Log in


Growing Up and Liking It (Or Not)

2 Nov, 2006 By: Jessica Wolf

“Growing Up and Liking It” was the name of a pamphlet I got in P.E. class somewhere around sixth grade.

It was one of those rites of passage for the American adolescent, when suddenly, one day instead of dressing out for a ribald game of racquetball, we are told to stay in our normal clothes and the boys are skirted away to some murky unknown destination and we girls are treated to a charming video full of flowers blooming and petals unfurling as we “discover” what the joys of being a woman are about to bring.

I remember my mom laughed when I brought home the “Growing Up and Liking It” pamphlet (reading material which, frankly, left me more confused than anything else). This was smack dab in a time in my life when I would often lie awake at night and cry because I didn't want to grow up, I didn't want to get old, I didn't want to die.

I had a touch of a melodramatic streak, yes.

My mother taught me the meaning of the word irony in her laughter over that pamphlet.

I thought of that pamphlet again recently as I sat listening to all sorts of marketing and entertainment executives speak about the influential consumptive power of the American teenager at the “What Teens Want Conference.”

Of late, with all the discussion of new media and digital delivery and what a strong role the teenage demographic plays in this, I can't help thinking — what happens when this age group grows up?

I mean, there are some absolutes when it comes to teenage behavior, but every generation is different. Will the next batch of teens be as digitally obsessed as the current crop? Will the Youtube phenomenon burn out like so many other fads of the past? Or will it evolve and become homogenized to the point that it is no longer even appeals to the wacky, expressive and/or rebellious teen element?

I think it's dangerous to bank a whole business model, a whole path of the industry on the teen market. And yet, every conference I attend where digital delivery is discussed, this age group is held up as a beacon of the wave of the future.

But how many things do you still do that you did as a teenager? How much of this age group's connected behaviors will carry through to their adulthood? I think you could argue that many activities will, but certainly not all.

One rather startling thing I've discovered as I sit listening to analysts and pop culture purveyors talk about this age group is how much I still seem to have in common with it.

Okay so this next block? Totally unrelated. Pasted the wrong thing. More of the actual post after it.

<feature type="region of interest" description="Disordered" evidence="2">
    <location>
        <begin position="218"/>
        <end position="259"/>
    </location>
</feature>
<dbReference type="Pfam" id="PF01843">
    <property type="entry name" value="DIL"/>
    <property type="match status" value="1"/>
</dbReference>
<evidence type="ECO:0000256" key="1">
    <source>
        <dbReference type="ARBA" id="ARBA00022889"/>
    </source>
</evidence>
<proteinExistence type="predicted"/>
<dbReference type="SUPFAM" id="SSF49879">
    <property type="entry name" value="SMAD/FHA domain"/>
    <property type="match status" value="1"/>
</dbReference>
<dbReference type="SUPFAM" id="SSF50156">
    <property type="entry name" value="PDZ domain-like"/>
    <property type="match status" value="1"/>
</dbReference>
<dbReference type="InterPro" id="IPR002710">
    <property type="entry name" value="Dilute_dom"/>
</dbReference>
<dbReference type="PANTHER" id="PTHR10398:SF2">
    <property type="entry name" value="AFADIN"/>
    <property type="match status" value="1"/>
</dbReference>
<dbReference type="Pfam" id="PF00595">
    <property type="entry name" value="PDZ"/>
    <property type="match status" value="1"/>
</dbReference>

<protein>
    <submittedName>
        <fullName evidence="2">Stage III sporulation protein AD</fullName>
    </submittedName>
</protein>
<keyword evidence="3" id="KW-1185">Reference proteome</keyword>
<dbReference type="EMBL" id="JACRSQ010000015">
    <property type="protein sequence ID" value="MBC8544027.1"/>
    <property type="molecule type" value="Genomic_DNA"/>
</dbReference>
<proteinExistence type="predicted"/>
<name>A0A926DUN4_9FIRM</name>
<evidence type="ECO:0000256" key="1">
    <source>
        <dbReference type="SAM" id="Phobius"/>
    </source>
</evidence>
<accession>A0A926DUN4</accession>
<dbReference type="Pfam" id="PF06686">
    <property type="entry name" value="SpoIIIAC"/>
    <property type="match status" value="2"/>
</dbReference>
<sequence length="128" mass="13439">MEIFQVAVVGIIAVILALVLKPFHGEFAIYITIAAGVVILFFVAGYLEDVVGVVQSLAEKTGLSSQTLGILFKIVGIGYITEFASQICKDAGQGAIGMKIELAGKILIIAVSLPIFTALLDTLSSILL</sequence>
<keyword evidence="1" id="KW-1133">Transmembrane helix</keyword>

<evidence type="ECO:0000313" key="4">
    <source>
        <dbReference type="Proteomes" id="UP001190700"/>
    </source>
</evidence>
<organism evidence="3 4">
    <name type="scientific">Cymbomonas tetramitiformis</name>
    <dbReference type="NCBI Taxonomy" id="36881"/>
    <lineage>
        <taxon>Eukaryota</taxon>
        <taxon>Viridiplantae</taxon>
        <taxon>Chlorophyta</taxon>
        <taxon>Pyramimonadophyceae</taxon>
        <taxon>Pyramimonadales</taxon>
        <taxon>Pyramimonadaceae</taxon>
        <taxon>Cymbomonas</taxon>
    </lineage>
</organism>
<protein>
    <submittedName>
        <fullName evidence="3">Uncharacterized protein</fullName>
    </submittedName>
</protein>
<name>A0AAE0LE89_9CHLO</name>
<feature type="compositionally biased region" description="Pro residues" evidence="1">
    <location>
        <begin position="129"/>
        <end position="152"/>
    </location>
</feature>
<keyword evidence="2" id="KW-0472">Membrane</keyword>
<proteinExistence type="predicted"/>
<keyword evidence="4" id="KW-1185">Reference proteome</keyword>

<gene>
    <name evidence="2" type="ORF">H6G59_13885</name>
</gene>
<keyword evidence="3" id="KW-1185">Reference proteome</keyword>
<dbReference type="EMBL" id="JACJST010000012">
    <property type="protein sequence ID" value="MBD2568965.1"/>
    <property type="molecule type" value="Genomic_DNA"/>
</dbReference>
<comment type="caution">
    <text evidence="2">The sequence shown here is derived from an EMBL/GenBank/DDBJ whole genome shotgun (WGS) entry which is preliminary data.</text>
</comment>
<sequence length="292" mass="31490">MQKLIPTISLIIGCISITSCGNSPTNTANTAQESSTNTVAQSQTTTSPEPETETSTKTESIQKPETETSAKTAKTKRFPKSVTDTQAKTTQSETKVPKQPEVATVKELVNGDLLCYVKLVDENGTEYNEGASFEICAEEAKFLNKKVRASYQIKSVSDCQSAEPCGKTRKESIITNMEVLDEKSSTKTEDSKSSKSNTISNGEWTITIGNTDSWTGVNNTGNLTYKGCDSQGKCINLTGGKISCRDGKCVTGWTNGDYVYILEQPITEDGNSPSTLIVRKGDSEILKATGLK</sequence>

In many ways, my entertainment consumption habits mirror what people say about teenagers. I spend a lot of time interacting with music, whether that's buying and listening to CDs, downloading tracks (legally) or going to concerts, as well as updating my Myspace page, instant messaging, etc.

Part of this I think can be attributed to me getting to the ripe old age of 34 with no children, mortgage or otherwise highly intrusive responsibilities to command a chunk of my discretionary dollar and free time.

Or part of it, I guess can be attributed to those nights crying over “Growing Up and Liking It.” Maybe it's my way of staving off that quashed fear I've felt for so many years.

Are today's teenagers like me? Are they growing up and not liking it? As they age, will they evolve away from many of the behaviors that are setting them apart from the population at large, or will they cling to them?

It remains to be seen, and while I totally buy into the idea of a trendy clothing company or soda company banking on this segment of the market, movies and entertainment have a much broader sea of users than just teens.

I hope entertainment creators and marketers will take what they have learned about teen behaviors, especially with regard to digital delivery, and use what they see to try to bring the rest of us more fully into the fold and find those layers where our interests and desires overlap.

After all, whether teens or the folks who sell to them like it or not, they are going to grow up.

(But not me.)

Add Comment